Ulcers / H. Pylori


Peptic ulcers are open sores that develop on the inside lining of your stomach, upper small intestine or esophagus. The most common symptom of a peptic ulcer is pain.

Not long ago, the common belief was that peptic ulcers were a result of lifestyle. Doctors now know that a bacterial infection or some medications — not stress or diet — cause most ulcers of the stomach and upper part of the small intestine (duodenum). Esophageal ulcers also may occur and are typically associated with the reflux of stomach acid.

Peptic ulcers are common, and oftentimes successful treatment of peptic ulcers takes just a few weeks.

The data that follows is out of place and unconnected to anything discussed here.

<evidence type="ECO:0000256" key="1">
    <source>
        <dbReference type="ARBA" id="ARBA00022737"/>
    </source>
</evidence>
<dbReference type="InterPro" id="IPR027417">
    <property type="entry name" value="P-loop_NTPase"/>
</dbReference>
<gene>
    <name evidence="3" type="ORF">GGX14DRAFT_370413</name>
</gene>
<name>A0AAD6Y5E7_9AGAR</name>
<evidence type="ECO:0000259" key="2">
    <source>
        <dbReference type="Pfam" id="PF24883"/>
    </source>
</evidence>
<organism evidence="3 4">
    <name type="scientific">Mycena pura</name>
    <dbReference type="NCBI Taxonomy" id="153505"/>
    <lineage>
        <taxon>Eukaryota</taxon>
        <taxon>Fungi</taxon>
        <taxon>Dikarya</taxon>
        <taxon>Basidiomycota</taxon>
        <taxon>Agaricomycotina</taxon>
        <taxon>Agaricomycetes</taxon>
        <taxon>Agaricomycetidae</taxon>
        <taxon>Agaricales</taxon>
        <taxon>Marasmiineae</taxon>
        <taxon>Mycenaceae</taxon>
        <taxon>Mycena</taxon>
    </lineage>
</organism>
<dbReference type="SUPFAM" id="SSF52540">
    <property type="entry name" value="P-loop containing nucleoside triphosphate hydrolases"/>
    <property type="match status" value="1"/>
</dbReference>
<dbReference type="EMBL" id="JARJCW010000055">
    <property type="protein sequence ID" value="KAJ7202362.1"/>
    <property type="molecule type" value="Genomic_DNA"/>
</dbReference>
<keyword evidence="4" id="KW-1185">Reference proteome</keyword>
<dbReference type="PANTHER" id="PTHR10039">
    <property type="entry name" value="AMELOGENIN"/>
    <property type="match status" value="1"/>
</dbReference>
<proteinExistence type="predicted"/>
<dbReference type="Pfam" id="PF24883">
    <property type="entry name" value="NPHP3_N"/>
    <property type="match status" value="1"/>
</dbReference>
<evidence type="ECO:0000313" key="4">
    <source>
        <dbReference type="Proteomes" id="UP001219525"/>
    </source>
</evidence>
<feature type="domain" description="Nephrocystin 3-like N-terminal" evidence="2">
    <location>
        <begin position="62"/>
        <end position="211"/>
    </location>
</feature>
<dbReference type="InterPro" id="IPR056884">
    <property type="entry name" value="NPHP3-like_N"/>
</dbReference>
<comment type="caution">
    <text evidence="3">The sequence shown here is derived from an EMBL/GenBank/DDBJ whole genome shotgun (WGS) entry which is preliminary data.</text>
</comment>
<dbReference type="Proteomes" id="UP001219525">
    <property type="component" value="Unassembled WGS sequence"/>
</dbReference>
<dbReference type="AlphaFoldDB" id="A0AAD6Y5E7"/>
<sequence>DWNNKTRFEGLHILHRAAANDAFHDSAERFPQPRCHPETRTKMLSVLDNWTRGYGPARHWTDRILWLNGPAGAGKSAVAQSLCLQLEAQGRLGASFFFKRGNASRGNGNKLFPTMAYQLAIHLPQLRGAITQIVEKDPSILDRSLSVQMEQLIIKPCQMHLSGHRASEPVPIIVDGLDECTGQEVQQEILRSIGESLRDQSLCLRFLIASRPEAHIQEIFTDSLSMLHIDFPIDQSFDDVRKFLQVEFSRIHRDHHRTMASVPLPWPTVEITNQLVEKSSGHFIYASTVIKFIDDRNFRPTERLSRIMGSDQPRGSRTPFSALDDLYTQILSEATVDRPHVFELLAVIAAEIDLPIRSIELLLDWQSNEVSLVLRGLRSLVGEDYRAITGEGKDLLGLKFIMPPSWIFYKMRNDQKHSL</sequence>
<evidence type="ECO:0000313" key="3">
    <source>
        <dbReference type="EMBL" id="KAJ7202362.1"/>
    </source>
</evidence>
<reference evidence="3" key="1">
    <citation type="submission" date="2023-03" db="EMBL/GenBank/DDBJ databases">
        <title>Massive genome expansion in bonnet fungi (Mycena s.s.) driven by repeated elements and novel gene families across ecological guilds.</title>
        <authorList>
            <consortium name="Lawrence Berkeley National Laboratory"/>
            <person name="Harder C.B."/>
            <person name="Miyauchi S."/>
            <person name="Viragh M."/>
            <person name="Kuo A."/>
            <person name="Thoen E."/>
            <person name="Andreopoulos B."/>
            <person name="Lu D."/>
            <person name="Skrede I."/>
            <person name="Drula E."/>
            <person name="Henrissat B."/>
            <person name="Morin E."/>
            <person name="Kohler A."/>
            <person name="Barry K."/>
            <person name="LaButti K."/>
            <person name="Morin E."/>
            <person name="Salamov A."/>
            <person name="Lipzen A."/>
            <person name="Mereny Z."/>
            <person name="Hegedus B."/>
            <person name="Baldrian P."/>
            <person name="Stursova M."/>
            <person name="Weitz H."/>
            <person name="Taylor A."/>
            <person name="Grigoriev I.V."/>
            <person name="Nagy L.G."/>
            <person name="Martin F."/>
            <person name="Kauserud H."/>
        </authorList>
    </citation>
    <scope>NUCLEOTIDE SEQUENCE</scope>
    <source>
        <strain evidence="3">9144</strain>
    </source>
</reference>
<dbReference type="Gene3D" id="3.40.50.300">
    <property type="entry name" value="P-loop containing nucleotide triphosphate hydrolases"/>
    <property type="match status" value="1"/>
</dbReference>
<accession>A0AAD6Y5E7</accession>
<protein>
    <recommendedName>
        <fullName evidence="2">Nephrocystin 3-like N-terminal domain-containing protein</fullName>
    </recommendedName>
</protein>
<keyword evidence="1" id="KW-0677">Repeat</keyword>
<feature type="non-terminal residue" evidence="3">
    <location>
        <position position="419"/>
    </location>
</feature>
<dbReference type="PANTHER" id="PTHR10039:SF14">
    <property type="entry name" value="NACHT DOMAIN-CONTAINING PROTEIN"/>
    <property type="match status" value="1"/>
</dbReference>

H. pylori infection occurs when a bacterium called Helicobacter pylori (H. pylori) thrives in your stomach or the first part of your small intestine.

H. pylori infection may be present in about half the people in the world. In industrialized countries the infection rate is about 20 percent to 30 percent, but in developing countries the infection rate may exceed 70 percent. However, most people who carry the bacteria experience no signs or symptoms of infection.

H. pylori infection is the most common cause of stomach ulcers, and it also causes inflammation of the stomach lining. H. pylori infection may also contribute to stomach cancers and other digestive system cancers.

Antibiotics used to eradicate H. pylori bacteria are usually part of a multiple-drug strategy to treat disorders caused or worsened by H. pylori infection.